Margaret Thatcher was at the head of a unpopular government when the invasion occurred in 1982. In many ways, her government was responsible for sending the mixed signals to the Argentines that made them believe that the British were losing interest in the South Atlantic. However, her determined reaction to the invasion combined with pride in the military achievements of the British armed forces meant that her government benefitted enormously from the 'Falklands Factor'. Her government easily won re-election in 1983 and she went on to rule for the rest of the decade.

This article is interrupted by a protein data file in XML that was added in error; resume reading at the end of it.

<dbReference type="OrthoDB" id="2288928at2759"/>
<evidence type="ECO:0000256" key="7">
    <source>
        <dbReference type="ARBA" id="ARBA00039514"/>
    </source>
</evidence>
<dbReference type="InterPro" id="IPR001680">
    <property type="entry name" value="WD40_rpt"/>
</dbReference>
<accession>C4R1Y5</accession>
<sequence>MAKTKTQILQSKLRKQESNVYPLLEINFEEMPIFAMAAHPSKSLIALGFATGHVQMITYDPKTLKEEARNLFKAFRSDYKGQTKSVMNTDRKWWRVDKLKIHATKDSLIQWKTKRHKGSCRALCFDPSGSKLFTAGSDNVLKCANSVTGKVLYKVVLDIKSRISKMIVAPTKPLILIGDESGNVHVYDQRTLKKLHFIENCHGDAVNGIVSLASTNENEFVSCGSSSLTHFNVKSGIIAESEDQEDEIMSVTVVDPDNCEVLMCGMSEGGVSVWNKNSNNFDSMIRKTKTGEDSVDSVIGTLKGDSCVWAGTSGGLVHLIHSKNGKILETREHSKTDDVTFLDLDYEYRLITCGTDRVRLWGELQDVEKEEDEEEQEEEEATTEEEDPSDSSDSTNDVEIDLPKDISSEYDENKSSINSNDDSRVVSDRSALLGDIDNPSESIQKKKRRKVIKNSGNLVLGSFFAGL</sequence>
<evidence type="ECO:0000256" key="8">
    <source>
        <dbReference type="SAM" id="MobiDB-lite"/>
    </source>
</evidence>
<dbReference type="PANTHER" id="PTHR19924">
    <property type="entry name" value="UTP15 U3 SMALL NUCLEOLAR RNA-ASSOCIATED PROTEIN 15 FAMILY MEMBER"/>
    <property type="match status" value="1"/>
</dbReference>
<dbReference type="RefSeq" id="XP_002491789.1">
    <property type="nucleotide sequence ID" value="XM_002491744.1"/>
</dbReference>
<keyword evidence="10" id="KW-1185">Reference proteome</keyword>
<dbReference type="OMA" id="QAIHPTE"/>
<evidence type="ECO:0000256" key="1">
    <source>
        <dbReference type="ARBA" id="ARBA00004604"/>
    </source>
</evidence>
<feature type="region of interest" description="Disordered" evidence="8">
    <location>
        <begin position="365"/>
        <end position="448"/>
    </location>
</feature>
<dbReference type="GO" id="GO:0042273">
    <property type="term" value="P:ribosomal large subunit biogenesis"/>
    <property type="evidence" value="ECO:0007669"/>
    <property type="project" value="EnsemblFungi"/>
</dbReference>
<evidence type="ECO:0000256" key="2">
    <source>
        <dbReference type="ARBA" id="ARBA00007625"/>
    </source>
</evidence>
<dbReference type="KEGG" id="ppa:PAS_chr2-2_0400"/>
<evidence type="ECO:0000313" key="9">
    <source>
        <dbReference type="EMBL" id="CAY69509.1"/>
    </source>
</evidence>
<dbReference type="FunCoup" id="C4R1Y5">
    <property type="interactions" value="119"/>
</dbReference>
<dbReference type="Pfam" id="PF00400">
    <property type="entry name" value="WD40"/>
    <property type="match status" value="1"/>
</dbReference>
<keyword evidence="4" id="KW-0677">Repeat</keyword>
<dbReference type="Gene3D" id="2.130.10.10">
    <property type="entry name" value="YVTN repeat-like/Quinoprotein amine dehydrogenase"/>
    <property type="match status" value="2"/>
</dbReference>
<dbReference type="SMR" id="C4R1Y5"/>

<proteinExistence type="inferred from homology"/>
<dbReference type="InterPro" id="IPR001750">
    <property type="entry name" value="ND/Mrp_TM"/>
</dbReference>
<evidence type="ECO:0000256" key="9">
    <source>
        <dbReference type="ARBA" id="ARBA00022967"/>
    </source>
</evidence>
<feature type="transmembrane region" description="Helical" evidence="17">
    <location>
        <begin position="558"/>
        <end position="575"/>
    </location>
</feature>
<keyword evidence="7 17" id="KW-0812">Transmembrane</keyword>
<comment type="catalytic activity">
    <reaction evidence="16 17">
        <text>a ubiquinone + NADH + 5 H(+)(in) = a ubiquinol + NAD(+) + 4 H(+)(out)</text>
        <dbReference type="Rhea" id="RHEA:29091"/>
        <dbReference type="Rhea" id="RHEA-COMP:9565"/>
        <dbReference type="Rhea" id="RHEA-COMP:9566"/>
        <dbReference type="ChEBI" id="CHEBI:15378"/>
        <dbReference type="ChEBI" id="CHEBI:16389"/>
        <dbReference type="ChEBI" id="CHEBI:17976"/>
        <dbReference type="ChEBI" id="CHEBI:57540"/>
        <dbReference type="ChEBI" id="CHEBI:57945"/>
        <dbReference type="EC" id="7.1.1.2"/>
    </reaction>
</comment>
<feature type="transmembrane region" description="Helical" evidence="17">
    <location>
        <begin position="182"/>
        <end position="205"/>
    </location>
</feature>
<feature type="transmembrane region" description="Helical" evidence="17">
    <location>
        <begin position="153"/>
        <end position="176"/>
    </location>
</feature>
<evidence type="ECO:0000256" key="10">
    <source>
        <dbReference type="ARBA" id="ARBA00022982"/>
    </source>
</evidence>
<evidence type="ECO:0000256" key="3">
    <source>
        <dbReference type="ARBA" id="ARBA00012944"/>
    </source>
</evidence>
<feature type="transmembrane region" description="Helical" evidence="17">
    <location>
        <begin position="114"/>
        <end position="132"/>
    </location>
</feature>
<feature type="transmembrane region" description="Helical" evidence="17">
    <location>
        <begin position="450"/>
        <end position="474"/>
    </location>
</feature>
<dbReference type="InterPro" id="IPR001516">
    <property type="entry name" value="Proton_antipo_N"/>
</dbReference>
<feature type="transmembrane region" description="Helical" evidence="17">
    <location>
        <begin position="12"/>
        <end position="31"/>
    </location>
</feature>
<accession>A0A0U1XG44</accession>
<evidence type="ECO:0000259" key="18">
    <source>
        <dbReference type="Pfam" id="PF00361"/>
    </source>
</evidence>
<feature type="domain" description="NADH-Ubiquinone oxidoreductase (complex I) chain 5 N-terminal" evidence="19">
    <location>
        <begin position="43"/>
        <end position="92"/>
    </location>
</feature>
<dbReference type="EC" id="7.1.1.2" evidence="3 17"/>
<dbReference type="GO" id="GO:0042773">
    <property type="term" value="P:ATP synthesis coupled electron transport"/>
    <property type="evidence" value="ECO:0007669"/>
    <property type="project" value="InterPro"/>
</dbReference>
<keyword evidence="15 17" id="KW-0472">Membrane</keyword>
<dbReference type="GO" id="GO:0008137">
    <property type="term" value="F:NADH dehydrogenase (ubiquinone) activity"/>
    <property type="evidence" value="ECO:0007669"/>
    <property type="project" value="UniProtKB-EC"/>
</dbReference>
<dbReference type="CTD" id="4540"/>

During the war she headed the 'War Cabinet' but largely deferred to the expertise of the military and gave them a great deal of freedom to achieve the liberation of the islands. The other members of the 'War Cabinet' were John Nott, Willie Whitelaw, Cecil Parkinson and Francis Pym
His autobiography was published as: The Downing Street Years
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